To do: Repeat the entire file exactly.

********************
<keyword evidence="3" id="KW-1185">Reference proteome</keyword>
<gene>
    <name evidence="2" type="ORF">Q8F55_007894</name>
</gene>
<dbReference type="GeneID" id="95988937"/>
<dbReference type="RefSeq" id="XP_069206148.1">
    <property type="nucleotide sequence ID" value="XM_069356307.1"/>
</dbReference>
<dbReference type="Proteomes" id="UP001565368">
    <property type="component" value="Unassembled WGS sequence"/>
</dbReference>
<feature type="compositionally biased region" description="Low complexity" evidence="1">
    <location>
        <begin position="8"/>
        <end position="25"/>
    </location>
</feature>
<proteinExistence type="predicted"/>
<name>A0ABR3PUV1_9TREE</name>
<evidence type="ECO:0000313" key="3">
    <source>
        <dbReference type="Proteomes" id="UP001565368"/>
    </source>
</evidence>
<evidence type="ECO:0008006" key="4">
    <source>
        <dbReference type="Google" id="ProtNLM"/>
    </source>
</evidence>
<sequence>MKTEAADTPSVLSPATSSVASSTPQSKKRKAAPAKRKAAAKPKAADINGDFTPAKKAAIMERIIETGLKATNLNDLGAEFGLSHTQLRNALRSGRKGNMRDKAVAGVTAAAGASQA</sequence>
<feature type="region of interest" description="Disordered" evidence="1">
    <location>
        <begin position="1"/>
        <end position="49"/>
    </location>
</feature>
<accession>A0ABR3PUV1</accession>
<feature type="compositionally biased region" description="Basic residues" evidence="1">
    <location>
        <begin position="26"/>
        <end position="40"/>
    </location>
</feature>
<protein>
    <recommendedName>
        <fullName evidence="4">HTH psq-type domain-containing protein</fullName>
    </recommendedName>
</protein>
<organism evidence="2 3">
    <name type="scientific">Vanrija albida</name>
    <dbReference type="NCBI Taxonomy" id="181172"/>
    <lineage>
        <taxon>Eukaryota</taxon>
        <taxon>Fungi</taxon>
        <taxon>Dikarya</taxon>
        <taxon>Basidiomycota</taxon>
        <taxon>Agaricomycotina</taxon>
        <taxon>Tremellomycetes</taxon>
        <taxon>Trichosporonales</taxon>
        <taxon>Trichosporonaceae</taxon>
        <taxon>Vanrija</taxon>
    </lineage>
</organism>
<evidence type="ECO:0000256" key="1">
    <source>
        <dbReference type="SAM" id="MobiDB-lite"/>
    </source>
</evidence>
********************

<keyword evidence="3" id="KW-1185">Reference proteome</keyword>
<gene>
    <name evidence="2" type="ORF">Q8F55_007894</name>
</gene>
<dbReference type="GeneID" id="95988937"/>
<dbReference type="RefSeq" id="XP_069206148.1">
    <property type="nucleotide sequence ID" value="XM_069356307.1"/>
</dbReference>
<dbReference type="Proteomes" id="UP001565368">
    <property type="component" value="Unassembled WGS sequence"/>
</dbReference>
<feature type="compositionally biased region" description="Low complexity" evidence="1">
    <location>
        <begin position="8"/>
        <end position="25"/>
    </location>
</feature>
<proteinExistence type="predicted"/>
<name>A0ABR3PUV1_9TREE</name>
<evidence type="ECO:0000313" key="3">
    <source>
        <dbReference type="Proteomes" id="UP001565368"/>
    </source>
</evidence>
<evidence type="ECO:0008006" key="4">
    <source>
        <dbReference type="Google" id="ProtNLM"/>
    </source>
</evidence>
<sequence>MKTEAADTPSVLSPATSSVASSTPQSKKRKAAPAKRKAAAKPKAADINGDFTPAKKAAIMERIIETGLKATNLNDLGAEFGLSHTQLRNALRSGRKGNMRDKAVAGVTAAAGASQA</sequence>
<feature type="region of interest" description="Disordered" evidence="1">
    <location>
        <begin position="1"/>
        <end position="49"/>
    </location>
</feature>
<accession>A0ABR3PUV1</accession>
<feature type="compositionally biased region" description="Basic residues" evidence="1">
    <location>
        <begin position="26"/>
        <end position="40"/>
    </location>
</feature>
<protein>
    <recommendedName>
        <fullName evidence="4">HTH psq-type domain-containing protein</fullName>
    </recommendedName>
</protein>
<organism evidence="2 3">
    <name type="scientific">Vanrija albida</name>
    <dbReference type="NCBI Taxonomy" id="181172"/>
    <lineage>
        <taxon>Eukaryota</taxon>
        <taxon>Fungi</taxon>
        <taxon>Dikarya</taxon>
        <taxon>Basidiomycota</taxon>
        <taxon>Agaricomycotina</taxon>
        <taxon>Tremellomycetes</taxon>
        <taxon>Trichosporonales</taxon>
        <taxon>Trichosporonaceae</taxon>
        <taxon>Vanrija</taxon>
    </lineage>
</organism>
<evidence type="ECO:0000256" key="1">
    <source>
        <dbReference type="SAM" id="MobiDB-lite"/>
    </source>
</evidence>